Everett Anderson’s aspiration was to become a teacher, a goal he pursued d …
Elite Colleges Urged to Focus on Merit and Hard Work over Affirmation
Recently, I published a less sophisticated explanation for the exaggerated behavior witnessed in prestigious colleges: there is an excessive number of students who are merely aimless, isolated, and uninterested. Although it is commendable that we are concerned about the mental and emotional well-being of today’s college students, it is possible that, to a large extent, our efforts are counterproductive and only serve to worsen rather than alleviate their fragility.
Indeed, when assessing the situation objectively, it is challenging to argue that elite college students are overwhelmed or excessively stressed. As I pointed out:
During the previous winter, a survey was conducted among four-year college students, revealing that 64 percent claimed to invest “a lot of effort” into their studies. However, even among these individuals who characterized themselves as hard-working, less than one-third reported spending at least two hours per day studying. In 2010, economists Philip Babcock and Mindy Marks estimated that in 1961, the average full-time student at a four-year college dedicated around 24 hours per week to studying; by 2003, this figure had decreased to 14 hours. We have essentially established a college culture in which students believe that a total of 20 or 25 hours spent in class and studying constitutes a full week.
Despite the decrease in workload, grades have significantly increased. While the Harvard Crimson editorial board has previously expressed concern about the “unreasonable expectation of continuous productivity” among Harvard students, grade inflation has become prevalent in selective colleges over the past few decades. (Harvard’s average GPA rose from 3.0 in 1967 to 3.8 in 2022). Moreover, once admitted, elite college students know that they are unlikely to face difficulties in earning a diploma, as their institutions boast a graduation rate of 96 percent, as reported by College Evaluator.
Could it be that students at selective colleges are occupied with jobs? In the 1980s, 40 percent of college students in the United States worked full-time, compared to only one in ten in 2020, according to National Center for Education Statistics. Meanwhile, the Surgeon General has issued a warning about the increasing loneliness and isolation experienced by Americans, particularly those between the ages of 15 and 24, who have seen a 70 percent decline in in-person socialization since 2003, with daily interaction reduced to 40 minutes in 2020.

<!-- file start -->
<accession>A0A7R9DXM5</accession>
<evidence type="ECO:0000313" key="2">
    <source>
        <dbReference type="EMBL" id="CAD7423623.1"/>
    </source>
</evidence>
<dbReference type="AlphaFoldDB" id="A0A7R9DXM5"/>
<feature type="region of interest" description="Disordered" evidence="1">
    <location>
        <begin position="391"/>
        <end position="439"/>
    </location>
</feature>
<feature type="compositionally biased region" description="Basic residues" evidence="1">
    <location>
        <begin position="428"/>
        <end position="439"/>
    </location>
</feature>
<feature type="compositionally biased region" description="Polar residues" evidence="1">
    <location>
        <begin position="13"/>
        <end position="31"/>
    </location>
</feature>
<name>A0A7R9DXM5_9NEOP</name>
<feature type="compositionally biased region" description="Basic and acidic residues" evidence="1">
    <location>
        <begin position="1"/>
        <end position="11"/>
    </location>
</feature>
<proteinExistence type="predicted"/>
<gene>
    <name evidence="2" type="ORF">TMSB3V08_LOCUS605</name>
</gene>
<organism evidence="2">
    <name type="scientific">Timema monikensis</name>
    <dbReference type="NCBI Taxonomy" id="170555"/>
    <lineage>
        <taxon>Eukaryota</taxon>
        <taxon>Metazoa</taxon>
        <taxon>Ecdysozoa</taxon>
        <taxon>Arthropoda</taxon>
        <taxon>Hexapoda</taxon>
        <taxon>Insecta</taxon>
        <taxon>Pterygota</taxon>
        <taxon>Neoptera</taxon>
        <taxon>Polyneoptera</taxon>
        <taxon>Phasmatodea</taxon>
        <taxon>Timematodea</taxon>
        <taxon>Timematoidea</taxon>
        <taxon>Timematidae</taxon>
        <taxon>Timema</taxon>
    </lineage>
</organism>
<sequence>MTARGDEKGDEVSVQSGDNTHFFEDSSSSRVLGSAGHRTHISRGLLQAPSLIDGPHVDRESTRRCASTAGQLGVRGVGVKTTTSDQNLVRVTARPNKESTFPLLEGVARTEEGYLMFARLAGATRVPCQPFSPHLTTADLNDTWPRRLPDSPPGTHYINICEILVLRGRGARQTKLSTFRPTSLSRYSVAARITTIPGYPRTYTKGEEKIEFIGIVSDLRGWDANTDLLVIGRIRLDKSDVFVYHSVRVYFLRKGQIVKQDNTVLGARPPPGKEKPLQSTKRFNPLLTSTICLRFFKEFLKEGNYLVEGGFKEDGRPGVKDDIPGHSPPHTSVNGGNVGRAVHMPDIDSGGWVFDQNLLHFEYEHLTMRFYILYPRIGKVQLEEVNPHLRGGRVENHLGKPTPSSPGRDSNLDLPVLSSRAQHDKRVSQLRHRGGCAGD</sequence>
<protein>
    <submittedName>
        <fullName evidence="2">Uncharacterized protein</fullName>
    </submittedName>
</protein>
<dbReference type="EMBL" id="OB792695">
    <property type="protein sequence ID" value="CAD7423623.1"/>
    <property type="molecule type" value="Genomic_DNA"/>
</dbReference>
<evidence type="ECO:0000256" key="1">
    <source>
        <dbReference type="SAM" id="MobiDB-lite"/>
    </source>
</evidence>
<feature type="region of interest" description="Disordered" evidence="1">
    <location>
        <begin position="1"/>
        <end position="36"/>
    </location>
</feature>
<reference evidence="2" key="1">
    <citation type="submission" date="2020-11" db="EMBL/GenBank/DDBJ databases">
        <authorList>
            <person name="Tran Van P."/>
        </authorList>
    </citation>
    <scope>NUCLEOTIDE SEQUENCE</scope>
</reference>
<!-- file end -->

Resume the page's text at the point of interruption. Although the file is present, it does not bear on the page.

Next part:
If students are not devoting their time to studying, working, or socializing, what are they actually doing? This is the question that remains. Firstly, college-age individuals spend an unusually large amount of time online, engaging with videos and scrolling through social media, as revealed by an ECAR study.
The atmosphere of apathy commonly observed in elite colleges is less pronounced in regional institutions and community colleges, where students tend to be more engaged. These students are more likely to attend part-time, live at home, be older, and have familial and job responsibilities. Nearly a third of community college students work more than 30 hours per week, and 15 percent have two or more jobs. In these institutions, students are far less inclined to participate in protests on manicured quads and are instead occupied with transportation and childcare, as reported by the Association of Community College Trustees.
Ironically, the dynamics mentioned above are an open secret. Following the publication of the original article, numerous faculty members reached out to share their own experiences, often responding with a simple “Yup!” One experienced professor humorously recounted an anecdote:
For twenty-five years, I have been teaching an introductory psychology course with a large enrollment. During early November, a student came to see me during my office hours. She had failed the first midterm on October 13 and the second midterm on October 31. Here is the gist of the conversation:
Student: After receiving an F on the first midterm, I put in a “superhuman” effort to study for the second midterm.
Professor: How much time did you actually allocate to this class? Exclude the time you spent attending the class or reading the textbook for the first time. How many additional hours did you spend studying from October 13 to October 31?
Student: Approximately three or four hours.